Is India making a play for the electric vehicle market?


There are very few people who do not recognise the potential for enormous growth in the electric vehicle market. We have governments around the world falling over themselves to announce generous packages, incentivise consumers, and also support car manufacturers to ensure future job creation. However over the last few days there has been a general feeling that the Indian government is now looking to be more proactive than ever before with regards to consumers and car manufacturers.

Could India be the next centre of excellence for electric vehicles?

One problem with regards to the Indian government is the fact that time and time again, from 2010 onwards, they are promised assistance to consumers and manufacturers looking towards the electric vehicle market. The reality is that this assistance never materialised in the form in which it was promised and indeed a number of the financial incentives were almost immediately withdrawn from the market place. So what's different this time?

Car manufacturing is a very small part of the Indian economy, with areas such as Asia, America and Europe very prominent in this particular field. However, the introduction of electric vehicles has given the Indian government food for thought amid the potential to take a large chunk of this sector over the coming years. So what is the Indian government proposing?

Financial incentives, revisited!

There is scepticism at this moment in time with regards to the Indian government’s policy towards electric vehicles and various financial incentives. We have been here, we have bought the T-shirt, and the incentives very quickly disappeared after the headlines began to die down. However, there is an understanding amongst the Indian business arena that the government is more determined and has more funding behind it than historically.

The only real way to incentivise the industry is to ensure that car manufacturers receive as much financial assistance as possible, trading relations are agreed with other countries and indeed consumers are giving assistance, in order to give the sector an initial boost. If the government is able to deliver hundreds of millions of dollars in incentives starting at the manufacturing phase and ending at the purchase phase, what is the potential?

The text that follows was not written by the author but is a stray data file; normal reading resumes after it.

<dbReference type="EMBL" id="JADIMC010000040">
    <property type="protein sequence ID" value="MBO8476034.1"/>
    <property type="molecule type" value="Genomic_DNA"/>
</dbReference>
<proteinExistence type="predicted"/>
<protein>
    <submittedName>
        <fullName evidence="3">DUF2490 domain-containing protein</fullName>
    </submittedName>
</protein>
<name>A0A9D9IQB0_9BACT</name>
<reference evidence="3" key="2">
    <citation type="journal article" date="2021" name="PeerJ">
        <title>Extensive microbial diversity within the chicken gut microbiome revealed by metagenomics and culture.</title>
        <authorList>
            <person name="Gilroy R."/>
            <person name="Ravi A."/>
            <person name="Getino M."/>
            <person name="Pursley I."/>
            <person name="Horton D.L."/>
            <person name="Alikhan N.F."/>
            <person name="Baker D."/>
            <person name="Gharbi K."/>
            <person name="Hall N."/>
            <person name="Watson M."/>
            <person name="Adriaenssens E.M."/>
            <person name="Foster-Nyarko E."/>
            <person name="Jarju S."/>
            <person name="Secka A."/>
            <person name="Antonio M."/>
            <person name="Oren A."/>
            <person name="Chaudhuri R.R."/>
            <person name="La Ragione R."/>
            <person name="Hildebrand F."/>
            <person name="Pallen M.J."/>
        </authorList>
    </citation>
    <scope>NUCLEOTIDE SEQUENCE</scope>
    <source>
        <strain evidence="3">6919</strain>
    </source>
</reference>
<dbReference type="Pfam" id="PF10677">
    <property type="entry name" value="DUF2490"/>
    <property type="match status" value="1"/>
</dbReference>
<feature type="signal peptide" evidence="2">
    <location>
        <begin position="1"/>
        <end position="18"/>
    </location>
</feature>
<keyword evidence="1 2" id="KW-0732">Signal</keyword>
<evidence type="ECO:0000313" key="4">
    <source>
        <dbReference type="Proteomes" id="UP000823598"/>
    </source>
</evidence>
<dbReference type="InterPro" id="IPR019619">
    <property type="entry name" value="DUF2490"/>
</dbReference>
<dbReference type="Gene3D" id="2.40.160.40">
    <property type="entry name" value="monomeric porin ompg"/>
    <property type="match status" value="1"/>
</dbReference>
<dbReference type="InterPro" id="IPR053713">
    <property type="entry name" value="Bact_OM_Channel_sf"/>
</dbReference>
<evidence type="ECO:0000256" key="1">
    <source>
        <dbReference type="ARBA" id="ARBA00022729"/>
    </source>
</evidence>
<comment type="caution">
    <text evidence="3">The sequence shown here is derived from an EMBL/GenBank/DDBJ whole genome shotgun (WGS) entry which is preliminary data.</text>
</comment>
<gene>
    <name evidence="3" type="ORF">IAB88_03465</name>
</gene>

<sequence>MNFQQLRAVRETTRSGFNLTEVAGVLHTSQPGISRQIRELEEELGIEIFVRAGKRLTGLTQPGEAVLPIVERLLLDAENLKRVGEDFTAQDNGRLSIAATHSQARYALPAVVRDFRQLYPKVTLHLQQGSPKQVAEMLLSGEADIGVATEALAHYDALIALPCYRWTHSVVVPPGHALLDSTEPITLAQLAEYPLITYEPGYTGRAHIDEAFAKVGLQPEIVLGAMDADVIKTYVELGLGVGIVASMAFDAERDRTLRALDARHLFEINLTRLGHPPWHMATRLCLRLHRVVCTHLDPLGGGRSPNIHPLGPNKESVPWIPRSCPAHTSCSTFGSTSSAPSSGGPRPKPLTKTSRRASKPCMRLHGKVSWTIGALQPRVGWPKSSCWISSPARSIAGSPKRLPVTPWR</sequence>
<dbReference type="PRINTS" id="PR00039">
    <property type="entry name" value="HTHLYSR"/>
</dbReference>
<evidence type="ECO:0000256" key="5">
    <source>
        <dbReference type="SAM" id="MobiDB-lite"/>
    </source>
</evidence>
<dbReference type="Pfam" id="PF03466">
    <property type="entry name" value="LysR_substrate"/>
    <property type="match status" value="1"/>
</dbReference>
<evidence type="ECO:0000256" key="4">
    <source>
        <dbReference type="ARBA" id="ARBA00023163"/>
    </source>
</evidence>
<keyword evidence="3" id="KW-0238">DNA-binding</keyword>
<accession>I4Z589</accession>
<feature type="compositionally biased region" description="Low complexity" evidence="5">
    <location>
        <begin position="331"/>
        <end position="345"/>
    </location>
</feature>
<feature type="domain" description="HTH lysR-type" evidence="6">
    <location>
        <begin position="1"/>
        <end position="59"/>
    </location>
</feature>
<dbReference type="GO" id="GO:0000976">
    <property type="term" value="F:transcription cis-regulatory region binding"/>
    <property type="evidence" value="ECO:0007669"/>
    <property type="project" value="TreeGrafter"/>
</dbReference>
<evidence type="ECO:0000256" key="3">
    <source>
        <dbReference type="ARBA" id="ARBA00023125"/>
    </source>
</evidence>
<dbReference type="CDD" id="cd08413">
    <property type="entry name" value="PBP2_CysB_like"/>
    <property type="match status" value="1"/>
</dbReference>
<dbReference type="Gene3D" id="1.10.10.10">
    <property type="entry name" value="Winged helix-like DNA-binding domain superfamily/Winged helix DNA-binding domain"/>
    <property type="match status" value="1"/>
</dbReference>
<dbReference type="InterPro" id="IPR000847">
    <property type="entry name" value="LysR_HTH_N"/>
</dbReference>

Building bridges for the future

The fact that many of the world's largest car manufacturers are based in Asia, America, and Europe does give them something of a head start on Indian counterparts. However, the Indian population is enormous, and assuming that vehicles of a sufficient standard can be created within India, then not only is there potential to export these but there is also an absolutely enormous domestic market!

Any success in the domestic market will ultimately be replicated overseas because Indian consumers are very choosy about the products they purchase, especially bearing in mind the recent economic growth. The domestic market place will be an interesting test bed for the Indian electric vehicle offering and not only is there enormous potential for car manufacturers and consumers but large scale tax income streams could be created for the government further down the line.


While the Indian car manufacturing industry has never really registered on the worldwide stage, there is the potential to create a significant presence within the future electric vehicle market. This is an area of industry which is relatively untested, a sector which is still relatively infant, and due to the reluctance of some car manufacturers to fully incorporate electric vehicle technology into their future products, there may well be a gap in the market.

The sector will only really reach critical mass if the authorities are financially and practically supportive although the problem is that historic promises with regards to electric vehicle manufacturing never seemed to materialise. Will this time be different?